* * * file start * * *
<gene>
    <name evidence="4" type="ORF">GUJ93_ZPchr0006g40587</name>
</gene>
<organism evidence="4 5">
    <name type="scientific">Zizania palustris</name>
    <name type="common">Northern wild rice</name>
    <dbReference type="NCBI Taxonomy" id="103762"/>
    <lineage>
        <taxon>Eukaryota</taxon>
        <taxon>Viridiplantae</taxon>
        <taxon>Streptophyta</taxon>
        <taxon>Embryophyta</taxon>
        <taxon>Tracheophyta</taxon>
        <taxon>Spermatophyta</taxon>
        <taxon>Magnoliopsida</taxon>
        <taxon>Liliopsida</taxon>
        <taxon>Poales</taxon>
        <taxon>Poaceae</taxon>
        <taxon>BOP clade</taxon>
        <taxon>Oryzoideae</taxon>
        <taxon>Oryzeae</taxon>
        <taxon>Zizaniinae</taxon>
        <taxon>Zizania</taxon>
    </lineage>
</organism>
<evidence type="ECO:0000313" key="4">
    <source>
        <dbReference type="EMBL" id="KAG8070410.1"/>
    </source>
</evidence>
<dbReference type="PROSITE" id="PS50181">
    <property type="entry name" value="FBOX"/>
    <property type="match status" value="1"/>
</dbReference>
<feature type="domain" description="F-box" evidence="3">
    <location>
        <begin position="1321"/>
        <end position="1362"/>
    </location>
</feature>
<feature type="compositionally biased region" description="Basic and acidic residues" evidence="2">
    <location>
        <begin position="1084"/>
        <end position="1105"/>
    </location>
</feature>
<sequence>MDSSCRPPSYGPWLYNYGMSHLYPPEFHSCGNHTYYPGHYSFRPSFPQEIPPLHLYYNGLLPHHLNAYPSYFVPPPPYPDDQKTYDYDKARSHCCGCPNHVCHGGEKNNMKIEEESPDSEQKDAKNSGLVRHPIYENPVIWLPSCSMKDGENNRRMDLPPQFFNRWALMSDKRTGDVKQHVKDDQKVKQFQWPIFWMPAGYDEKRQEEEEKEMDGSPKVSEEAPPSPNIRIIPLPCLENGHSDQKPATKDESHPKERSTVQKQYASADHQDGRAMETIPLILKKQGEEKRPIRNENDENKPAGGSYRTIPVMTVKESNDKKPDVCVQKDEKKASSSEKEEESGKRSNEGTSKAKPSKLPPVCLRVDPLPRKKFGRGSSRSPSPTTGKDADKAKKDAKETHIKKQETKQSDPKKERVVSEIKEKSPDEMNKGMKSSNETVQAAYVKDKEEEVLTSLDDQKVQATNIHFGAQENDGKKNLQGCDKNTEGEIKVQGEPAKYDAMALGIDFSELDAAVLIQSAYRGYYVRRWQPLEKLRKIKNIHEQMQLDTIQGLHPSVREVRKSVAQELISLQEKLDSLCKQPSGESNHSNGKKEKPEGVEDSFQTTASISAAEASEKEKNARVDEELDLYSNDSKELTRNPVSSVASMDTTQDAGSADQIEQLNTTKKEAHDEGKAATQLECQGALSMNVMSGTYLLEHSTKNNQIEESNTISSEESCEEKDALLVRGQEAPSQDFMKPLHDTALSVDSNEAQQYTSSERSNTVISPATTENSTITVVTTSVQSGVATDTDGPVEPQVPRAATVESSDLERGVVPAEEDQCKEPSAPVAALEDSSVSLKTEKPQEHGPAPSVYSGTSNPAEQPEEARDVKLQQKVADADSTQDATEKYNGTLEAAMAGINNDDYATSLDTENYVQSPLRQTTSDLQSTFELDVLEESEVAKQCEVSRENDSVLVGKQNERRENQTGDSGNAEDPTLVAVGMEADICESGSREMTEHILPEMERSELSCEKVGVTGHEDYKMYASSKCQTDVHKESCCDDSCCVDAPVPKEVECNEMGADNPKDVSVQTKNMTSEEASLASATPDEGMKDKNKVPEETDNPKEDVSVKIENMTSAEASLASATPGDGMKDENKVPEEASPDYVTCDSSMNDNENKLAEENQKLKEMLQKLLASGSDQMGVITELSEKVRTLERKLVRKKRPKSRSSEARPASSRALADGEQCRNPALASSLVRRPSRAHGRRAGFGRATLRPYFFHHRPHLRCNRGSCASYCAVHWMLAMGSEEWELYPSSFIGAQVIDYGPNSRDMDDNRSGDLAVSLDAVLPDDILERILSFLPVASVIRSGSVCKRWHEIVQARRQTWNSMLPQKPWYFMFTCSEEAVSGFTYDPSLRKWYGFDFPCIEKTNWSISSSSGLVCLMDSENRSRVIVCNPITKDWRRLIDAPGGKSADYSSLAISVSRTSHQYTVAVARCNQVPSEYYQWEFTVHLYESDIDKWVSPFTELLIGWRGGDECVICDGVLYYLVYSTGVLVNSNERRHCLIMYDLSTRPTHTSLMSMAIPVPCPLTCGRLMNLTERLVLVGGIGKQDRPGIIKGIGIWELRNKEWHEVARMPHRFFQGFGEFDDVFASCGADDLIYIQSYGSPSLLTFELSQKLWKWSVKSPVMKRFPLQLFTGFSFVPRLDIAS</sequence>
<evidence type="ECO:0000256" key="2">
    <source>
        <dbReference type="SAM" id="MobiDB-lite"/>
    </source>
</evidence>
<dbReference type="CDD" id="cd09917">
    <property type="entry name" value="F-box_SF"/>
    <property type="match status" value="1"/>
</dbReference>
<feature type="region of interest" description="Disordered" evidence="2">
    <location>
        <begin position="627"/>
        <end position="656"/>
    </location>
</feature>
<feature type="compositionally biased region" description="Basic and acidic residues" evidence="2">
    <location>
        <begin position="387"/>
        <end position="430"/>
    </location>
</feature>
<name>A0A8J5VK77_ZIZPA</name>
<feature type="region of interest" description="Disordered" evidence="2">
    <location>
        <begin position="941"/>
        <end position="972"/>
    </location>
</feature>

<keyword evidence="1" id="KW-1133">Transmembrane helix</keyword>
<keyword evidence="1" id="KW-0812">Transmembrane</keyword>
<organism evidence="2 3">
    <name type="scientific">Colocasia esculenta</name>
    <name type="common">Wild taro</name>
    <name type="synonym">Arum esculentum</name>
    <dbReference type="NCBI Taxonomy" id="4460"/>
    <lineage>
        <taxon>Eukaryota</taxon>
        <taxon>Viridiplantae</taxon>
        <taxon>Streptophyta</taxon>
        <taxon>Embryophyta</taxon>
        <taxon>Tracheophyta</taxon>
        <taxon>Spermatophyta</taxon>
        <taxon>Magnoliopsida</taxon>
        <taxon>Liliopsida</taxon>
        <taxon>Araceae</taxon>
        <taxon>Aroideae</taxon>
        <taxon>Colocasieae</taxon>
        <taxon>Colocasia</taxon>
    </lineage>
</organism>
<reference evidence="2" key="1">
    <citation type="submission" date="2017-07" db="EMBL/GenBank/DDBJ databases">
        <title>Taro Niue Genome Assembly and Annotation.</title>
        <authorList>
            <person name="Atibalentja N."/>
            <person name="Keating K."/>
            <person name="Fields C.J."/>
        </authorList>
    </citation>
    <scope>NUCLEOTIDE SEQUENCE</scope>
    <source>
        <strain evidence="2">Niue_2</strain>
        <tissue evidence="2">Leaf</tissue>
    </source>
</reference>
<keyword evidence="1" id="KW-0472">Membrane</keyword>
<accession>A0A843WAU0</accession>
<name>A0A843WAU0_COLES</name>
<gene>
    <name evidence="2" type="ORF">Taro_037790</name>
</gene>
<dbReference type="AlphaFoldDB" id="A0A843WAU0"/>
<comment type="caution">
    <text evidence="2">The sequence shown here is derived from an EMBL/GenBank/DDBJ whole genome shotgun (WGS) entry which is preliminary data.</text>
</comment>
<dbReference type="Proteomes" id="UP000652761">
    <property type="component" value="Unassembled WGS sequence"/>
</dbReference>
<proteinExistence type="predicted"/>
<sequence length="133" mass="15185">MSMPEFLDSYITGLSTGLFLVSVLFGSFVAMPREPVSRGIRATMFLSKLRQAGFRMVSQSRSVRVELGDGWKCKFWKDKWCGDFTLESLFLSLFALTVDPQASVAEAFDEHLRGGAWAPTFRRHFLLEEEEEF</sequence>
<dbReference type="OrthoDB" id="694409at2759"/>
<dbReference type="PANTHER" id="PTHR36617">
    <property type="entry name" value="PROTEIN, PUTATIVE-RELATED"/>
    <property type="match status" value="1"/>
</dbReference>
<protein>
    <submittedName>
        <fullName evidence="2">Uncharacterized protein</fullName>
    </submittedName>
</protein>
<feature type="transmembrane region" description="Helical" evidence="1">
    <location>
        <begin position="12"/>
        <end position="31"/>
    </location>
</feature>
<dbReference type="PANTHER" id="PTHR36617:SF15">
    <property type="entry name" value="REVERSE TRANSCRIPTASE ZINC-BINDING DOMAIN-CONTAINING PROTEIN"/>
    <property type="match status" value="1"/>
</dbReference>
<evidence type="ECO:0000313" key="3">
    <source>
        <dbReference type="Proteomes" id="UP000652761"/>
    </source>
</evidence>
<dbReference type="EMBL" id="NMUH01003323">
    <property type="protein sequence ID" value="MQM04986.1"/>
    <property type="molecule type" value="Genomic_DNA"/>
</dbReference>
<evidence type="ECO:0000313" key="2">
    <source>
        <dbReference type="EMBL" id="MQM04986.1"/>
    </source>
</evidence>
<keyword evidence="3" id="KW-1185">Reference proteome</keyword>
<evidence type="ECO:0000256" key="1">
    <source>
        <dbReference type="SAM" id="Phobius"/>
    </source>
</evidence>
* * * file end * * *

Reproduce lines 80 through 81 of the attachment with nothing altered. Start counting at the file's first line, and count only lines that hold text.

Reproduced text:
    <name type="common">Wild taro</name>
    <name type="synonym">Arum esculentum</name>